“When we are green, still half-created, we believe that our dreams are rights, that the world is disposed to act in our best interests, and that falling and dying are for quitters. We live on the innocent and monstrous assurance that we alone, of all the people ever born, have a special arrangement whereby we will be allowed to stay green forever.”—Tobias Wolff, This Boy’s Life
Nothing to do in weather like this but read the depressing books I got from the library. So far: psycho-diarist (Engleby) and ad agency love polygon (Palladio). Next up: Korean sleeper agent noir (Your Republic is Calling You).
Screw it all, I’m rewatching 27 Dresses. What’s the point of being literate if everything you read is so depressive?
“If you asked the Yale alumnus William Howard Taft what he thought of the Yale experience, what would he say? Nothing, because he’s dead! How much do you think Eli Whitney is benefiting from his education at Yale? Not very much at all, unless his diploma is somehow slowing his inexorable decomposition in a New Haven grave. No matter where you look, the evidence is clear: there is a direct and undeniable correlation between attending Yale University and eventually dying.”—A Decision Letter From Yale, Then a Sandwich and a Nap - NYTimes.com
“I feel my sense of who I am drowned out by static. On the street, in the world, there’s too much extraneous filth and air and words. I don’t find life unbearably grave. I find it almost intolerably frivolous.”—Engleby by Sebastian Faulks
“The other thing about journalism is that although at the top end it seems to attract well educated, even intelligent, people, it’s basically quite unbelievably easy. You ask a question and write down the answer. You repeat the process a few times. Then you see what all the answers add up to, put them in sequential order with a simple linking narrative and go to the pub.”—Engleby by Sebastian Faulks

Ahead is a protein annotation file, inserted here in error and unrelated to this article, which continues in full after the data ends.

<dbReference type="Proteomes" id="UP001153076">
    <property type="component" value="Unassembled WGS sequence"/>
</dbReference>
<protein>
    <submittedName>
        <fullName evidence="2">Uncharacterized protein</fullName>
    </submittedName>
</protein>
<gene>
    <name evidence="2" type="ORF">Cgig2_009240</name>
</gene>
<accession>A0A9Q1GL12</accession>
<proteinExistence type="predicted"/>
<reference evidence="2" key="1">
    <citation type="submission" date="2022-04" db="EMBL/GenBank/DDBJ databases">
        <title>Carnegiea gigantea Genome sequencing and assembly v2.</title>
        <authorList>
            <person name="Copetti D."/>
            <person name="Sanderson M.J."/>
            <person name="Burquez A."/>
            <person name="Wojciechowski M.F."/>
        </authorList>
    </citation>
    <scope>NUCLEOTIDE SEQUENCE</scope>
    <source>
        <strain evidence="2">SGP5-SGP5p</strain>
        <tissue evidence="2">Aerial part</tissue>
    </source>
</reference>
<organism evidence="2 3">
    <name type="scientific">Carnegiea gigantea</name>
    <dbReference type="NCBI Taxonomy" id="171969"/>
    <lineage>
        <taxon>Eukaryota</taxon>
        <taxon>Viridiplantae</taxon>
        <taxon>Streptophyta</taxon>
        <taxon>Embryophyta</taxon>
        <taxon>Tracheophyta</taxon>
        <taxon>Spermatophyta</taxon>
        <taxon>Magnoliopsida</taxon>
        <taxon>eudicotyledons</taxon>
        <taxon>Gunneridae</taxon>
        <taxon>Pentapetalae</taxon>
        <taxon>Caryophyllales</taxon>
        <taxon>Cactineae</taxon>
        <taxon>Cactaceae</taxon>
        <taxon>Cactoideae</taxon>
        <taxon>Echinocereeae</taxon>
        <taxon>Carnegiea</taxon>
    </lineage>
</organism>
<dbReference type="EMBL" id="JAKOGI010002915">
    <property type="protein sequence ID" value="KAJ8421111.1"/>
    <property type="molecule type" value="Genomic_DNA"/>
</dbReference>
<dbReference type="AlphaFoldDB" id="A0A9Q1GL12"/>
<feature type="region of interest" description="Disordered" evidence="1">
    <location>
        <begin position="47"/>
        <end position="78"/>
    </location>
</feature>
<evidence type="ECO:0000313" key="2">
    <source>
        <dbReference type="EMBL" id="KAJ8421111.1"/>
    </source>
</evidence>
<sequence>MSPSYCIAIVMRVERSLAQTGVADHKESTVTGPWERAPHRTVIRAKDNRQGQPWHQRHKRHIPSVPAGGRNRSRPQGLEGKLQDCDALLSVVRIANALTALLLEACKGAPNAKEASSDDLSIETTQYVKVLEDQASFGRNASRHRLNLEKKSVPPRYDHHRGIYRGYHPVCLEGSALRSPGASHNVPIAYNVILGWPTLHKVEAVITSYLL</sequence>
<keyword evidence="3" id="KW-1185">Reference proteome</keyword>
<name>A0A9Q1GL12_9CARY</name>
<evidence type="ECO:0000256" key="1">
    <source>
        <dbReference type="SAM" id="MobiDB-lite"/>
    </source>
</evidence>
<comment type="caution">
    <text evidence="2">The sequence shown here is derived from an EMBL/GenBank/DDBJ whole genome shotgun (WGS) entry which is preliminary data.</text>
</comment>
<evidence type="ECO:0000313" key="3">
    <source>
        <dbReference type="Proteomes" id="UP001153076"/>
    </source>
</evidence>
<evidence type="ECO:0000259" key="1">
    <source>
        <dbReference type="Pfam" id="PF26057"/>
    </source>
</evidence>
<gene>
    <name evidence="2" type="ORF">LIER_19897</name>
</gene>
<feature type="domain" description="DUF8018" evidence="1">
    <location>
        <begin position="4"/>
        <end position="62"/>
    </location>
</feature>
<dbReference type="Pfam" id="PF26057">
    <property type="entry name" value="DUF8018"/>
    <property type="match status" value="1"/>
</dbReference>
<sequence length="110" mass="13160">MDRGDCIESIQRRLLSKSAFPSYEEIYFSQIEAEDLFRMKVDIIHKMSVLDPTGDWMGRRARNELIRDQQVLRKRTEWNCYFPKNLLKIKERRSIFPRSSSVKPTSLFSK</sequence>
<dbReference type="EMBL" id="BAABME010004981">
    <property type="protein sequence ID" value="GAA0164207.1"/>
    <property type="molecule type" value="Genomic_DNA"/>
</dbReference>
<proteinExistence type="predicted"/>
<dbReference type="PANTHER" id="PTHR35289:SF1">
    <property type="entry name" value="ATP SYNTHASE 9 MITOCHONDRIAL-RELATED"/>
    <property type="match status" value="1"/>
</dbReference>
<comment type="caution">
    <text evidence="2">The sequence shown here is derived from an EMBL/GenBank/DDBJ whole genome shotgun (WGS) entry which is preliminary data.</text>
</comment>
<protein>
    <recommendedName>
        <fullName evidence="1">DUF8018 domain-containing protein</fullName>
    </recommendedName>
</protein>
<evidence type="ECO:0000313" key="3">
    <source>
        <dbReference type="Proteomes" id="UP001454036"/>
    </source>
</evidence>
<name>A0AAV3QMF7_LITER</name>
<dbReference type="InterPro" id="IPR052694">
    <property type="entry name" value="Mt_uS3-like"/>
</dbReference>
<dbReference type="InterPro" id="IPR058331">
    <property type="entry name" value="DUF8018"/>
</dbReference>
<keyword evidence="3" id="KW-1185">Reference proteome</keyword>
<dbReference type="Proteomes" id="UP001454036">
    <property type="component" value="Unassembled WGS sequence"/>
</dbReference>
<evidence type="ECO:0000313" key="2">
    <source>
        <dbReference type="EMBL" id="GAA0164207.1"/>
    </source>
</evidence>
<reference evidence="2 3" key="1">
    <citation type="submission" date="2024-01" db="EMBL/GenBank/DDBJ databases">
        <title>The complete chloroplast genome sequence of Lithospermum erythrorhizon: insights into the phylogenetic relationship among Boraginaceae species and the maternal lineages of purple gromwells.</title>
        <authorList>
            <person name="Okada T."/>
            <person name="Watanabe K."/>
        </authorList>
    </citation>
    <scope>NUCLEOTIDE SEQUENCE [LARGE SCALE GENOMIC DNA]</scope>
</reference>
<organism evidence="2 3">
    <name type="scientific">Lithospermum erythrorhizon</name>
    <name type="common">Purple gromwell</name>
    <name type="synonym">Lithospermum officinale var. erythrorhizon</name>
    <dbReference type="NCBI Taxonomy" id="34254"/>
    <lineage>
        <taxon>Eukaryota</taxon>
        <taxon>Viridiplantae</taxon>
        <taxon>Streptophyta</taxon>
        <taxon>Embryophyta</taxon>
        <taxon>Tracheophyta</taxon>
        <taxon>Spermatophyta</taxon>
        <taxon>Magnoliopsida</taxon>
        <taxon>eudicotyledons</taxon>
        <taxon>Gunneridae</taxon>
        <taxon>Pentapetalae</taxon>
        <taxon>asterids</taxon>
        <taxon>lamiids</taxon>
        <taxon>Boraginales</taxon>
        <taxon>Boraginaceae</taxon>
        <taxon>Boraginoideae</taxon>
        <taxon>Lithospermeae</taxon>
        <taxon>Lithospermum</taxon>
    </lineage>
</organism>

"I’m so excited to open my presents! My boyfriend bought me so many things! I know at least two boxes are shoes. I think one pair is Coach. I was snooping on the computer and saw the Coach page was up." - Coworker A
"I don’t get why people spend more than they can afford on Christmas presents. You don’t need big gifts if you don’t have the money. Do they have the money? No! They have credit cards." - Coworker B
Russian – Vladmir Nabokov describes it best: “No single word in English renders all the shades of toska. At its deepest and most painful, it is a sensation of great spiritual anguish, often without any specific cause. At less morbid levels it is a dull ache of the soul, a longing with nothing to long for, a sick pining, a vague restlessness, mental throes, yearning. In particular cases it may be the desire for somebody of something specific, nostalgia, love-sickness. At the lowest level it grades into ennui, boredom.”
Yagan (indigenous language of Tierra del Fuego) – “the wordless, yet meaningful look shared by two people who both desire to initiate something but are both reluctant to start” (Altalang.com)
Indonesian – “A joke so poorly told and so unfunny that one cannot help but laugh” (Altalang.com)
Inuit – “To go outside to check if anyone is coming.” (Altalang.com)